Athletic Club – Real Sociedad: A handicapped Real Sociedad ruthlessly punishes the mistakes of an intense but predictable Athletic

The Basque Derby at the San Mamés Stadium was surprisingly won by Real Sociedad, who missed almost a third of their squad due to injuries and suspensions. Their defensive approach turned Athletic’s attacks into a predictable and easily defended festival of crosses into the box.

The Basque Derby remains curiously calm off the pitch, with fans of Athletic and Real Sociedad mingling with each other in bars before walking together to the stadium. On the pitch, however, the rivalry is as intense as in any other derby, and yesterday’s face-off was no exception.

New Athletic manager Eduardo Berizzo has quickly gotten his team’s Bielsa-esque pressing system up and running, as well as built an offensive system around star playmaker Iker Muniain. However, this promising project has faced brutal early testing, four of their first six league matches being against last year’s top six sides—Real Madrid, Real Betis, Barcelona, and Villarreal. While fans shouldn’t be too worried that their team only won one of those first six games (1W-4D-1L), they certainly hoped to get a good result against their local rivals.

Real Sociedad also has a new manager in Asier Garitano, who is moving the team from their previous possession system to something more focused on defense and counterattack. The team is getting better at defensive focus and intensity as well as setting pressing traps—as their match against Barcelona showed—but the offensive system is still a work in progress. For now, Real Sociedad struggles to counterattack as a unit and still depends a lot in the individual inspiration of their attackers, such as winger Mikel Oyarzábal, striker Willian José, or playmaker Rubén Pardo.

Athletic lined up under a nominal 4-2-3-1 formation, although their shape often changed into a 4-4-2 when pressing due to their unique defensive system (more on that later). Berizzo had access to his entire squad (no injuries and suspensions) and could thus field his strongest eleven, which includes a double pivot of Dani García and Beñat Etxebarría, Iker Munian and Markel Susaeta on the wings, as well as the industrious Raúl García behind winger-turned-striker Iñaki Williams.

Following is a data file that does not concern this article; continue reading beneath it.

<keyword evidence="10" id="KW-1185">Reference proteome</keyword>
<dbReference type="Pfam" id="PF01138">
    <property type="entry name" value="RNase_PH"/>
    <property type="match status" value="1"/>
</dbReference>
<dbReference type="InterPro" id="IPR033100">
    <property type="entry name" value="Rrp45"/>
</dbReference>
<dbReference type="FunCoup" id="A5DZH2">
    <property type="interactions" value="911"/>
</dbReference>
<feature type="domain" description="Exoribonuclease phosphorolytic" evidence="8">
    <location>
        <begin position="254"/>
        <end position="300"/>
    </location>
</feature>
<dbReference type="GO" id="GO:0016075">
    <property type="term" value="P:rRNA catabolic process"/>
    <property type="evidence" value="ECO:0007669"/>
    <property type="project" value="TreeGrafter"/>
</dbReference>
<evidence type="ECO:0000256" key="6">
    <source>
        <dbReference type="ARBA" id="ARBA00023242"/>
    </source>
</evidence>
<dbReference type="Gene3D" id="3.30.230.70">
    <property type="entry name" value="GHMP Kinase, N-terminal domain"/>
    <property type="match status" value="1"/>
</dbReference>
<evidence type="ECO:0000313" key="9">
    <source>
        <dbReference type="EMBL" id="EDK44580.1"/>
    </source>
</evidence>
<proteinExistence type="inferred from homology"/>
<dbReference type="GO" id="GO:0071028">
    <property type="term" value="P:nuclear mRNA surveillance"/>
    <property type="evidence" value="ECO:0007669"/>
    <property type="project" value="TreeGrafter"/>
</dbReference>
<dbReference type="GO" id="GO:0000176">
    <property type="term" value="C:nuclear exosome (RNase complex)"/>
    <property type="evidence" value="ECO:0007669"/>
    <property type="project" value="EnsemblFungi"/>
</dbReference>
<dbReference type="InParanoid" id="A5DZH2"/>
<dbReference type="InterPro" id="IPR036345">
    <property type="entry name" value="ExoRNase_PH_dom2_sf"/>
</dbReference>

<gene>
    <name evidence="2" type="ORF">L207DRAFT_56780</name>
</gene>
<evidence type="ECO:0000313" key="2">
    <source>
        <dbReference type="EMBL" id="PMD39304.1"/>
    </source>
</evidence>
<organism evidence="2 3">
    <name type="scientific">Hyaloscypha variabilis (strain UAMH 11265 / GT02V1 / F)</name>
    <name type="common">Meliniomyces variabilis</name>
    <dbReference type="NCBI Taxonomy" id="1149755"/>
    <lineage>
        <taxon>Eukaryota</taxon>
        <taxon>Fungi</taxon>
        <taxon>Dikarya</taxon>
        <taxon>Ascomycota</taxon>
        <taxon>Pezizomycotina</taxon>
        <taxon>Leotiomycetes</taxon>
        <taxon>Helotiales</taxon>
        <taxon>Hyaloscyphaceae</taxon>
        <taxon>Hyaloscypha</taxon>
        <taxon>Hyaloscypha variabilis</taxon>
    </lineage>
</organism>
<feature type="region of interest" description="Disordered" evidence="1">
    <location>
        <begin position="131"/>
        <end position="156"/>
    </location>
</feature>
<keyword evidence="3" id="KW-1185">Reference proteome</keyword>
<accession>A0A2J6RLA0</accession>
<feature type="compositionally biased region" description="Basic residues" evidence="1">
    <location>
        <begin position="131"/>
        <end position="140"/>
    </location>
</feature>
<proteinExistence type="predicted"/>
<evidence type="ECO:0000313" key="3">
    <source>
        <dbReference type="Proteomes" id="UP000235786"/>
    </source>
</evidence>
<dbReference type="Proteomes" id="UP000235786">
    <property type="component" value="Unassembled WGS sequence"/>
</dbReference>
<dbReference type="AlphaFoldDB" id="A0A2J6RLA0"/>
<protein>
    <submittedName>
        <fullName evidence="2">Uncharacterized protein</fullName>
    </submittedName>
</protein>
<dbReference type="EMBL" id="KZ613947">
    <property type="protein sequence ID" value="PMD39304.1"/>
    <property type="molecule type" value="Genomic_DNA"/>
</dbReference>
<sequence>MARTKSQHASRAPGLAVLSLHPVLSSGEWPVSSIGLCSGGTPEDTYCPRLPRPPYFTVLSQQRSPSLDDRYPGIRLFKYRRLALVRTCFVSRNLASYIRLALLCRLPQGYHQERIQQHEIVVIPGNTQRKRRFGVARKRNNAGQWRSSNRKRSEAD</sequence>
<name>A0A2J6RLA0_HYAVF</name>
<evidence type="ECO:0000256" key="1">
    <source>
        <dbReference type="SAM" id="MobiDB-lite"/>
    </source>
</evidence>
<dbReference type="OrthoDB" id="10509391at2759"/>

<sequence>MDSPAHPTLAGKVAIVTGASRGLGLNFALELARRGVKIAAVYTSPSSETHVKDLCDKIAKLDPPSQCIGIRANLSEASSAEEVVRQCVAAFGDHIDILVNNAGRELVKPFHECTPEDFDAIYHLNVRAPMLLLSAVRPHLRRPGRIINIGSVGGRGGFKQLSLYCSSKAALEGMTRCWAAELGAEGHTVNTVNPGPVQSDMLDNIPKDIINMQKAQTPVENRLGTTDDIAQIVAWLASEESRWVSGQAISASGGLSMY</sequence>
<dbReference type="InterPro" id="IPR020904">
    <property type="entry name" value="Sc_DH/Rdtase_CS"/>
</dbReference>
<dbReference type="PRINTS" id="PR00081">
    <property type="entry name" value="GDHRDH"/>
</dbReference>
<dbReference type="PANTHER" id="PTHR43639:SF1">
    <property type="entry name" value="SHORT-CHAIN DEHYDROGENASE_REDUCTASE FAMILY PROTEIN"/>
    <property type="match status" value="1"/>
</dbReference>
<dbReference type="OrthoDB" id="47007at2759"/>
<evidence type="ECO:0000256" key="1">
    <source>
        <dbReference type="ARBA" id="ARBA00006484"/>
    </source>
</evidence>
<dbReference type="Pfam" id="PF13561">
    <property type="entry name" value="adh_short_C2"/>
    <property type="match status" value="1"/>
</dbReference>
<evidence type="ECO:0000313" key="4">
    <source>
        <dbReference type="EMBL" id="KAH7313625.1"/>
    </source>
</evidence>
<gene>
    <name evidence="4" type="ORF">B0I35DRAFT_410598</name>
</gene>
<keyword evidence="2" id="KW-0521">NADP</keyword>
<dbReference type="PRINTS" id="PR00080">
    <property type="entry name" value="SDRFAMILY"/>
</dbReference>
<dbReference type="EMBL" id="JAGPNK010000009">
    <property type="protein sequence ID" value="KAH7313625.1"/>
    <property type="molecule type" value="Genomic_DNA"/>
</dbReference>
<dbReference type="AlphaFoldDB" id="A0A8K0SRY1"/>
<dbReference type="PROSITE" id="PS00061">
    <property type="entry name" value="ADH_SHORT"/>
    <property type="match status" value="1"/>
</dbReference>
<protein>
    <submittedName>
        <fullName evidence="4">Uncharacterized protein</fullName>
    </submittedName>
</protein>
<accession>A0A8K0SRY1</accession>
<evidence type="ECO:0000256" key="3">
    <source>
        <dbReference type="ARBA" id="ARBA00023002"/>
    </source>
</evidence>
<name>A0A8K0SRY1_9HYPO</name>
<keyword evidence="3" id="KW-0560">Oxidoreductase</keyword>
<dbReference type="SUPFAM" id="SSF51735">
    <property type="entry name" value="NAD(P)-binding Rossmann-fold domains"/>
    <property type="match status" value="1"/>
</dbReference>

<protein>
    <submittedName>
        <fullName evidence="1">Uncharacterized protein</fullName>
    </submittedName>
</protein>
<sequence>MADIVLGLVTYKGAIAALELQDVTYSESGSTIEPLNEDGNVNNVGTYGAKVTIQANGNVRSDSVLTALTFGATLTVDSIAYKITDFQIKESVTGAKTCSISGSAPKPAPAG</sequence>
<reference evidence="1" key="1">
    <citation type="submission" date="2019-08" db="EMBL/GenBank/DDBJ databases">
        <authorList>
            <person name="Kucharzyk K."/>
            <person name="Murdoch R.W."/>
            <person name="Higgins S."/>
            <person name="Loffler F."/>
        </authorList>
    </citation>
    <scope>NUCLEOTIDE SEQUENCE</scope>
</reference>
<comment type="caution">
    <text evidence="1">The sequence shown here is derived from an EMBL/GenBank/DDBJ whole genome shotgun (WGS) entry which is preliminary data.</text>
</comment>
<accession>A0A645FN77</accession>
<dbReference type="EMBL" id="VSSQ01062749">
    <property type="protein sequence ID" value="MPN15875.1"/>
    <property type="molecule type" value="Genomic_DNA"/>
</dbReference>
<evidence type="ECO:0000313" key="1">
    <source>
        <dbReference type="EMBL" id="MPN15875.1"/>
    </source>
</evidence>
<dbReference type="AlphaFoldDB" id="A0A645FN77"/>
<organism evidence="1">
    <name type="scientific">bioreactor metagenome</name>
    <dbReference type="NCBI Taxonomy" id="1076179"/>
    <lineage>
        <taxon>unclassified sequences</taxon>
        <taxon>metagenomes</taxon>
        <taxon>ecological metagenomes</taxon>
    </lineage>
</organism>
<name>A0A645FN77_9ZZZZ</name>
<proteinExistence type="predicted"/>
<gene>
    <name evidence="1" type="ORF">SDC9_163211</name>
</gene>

Real Sociedad was the complete opposite case. Seven squad players are injured or suspended, forcing Garitano to field an unusual starting lineup. Andoni Gorosabel started at right back (instead of Joseba Zaldúa), Raúl Navas at center back (instead of Diego Llorente), Kevin Rodrigues at left back (instead of Theo Hernández), Luca Sangalli on the wing (instead of Mikel Merino or David Zurutuza). Strangely enough, Garitano preferred to start striker Jon Bautista instead of Willian José, which was a purely tactical change. This curious Real Sociedad lineup featured a total of nine youth academy products, which even the most Athletic Club fans will have to appreciate.

Athletic’s structure and general movements in possession against Real Sociedad’s medium block

Breaching the Real Sociedad wall

Berizzo’s teams use a man-to-man pressing system inspired by the ideas of his mentor, Marcelo Bielsa. Due to these man marks, Athletic’s nominal 4-2-3-1 morphed into a 4-4-2 to adapt to Real Sociedad’s 4-4-1-1 shape. Raúl García and Williams pressed Real’s center backs, Muniain and Susaeta worked on the fullbacks, while Dani García and Beñat tried to at least cut off the passing lanes of Real Sociedad’s double pivot. Athletic’s defenders mark very aggressively, often resorting to tactical fouling, and against their local rivals they were even more aggressive than usual. The referee had booked five Athletic players by the end of the first half.

Athletic’s possession game is unfortunately not as well developed as their pressing system. The team is yet to develop solid collective mechanisms in this area, and they depend heavily on the guidance of their two most creative men on the ball, Dani García and Muniain. To contain them, Real Sociedad maintained a compact and narrow defensive structure that prevented the two Athletic playmakers from passing through the center. These efforts were led by the defensive intelligence of Asier Illaramendi and 21-year-old Igor Zubeldia, two of the best defensive specialists in the league.

Left without passing alternatives, Dani García and center back Iñigo Martínez were forced to pass wide to fullbacks and wingers or use long balls to Williams and Rául García, and that’s exactly what Real Sociedad wanted. If an aerial pass was aimed for Williams and Raúl García, most of the times center backs Elustondo and Navas would win the ensuing duel. If the ball traveled to the wings, Real Sociedad’s wide players would crowd the Athletic attacker and aim to quickly steal the ball from him. And even if Athletic fullbacks and wingers managed to beat their defenders, their only choice was to cross into the box, where once again Elustondo and Navas awaited. The Real Sociedad center backs accumulated an outstanding total of 18 clearances throughout the game.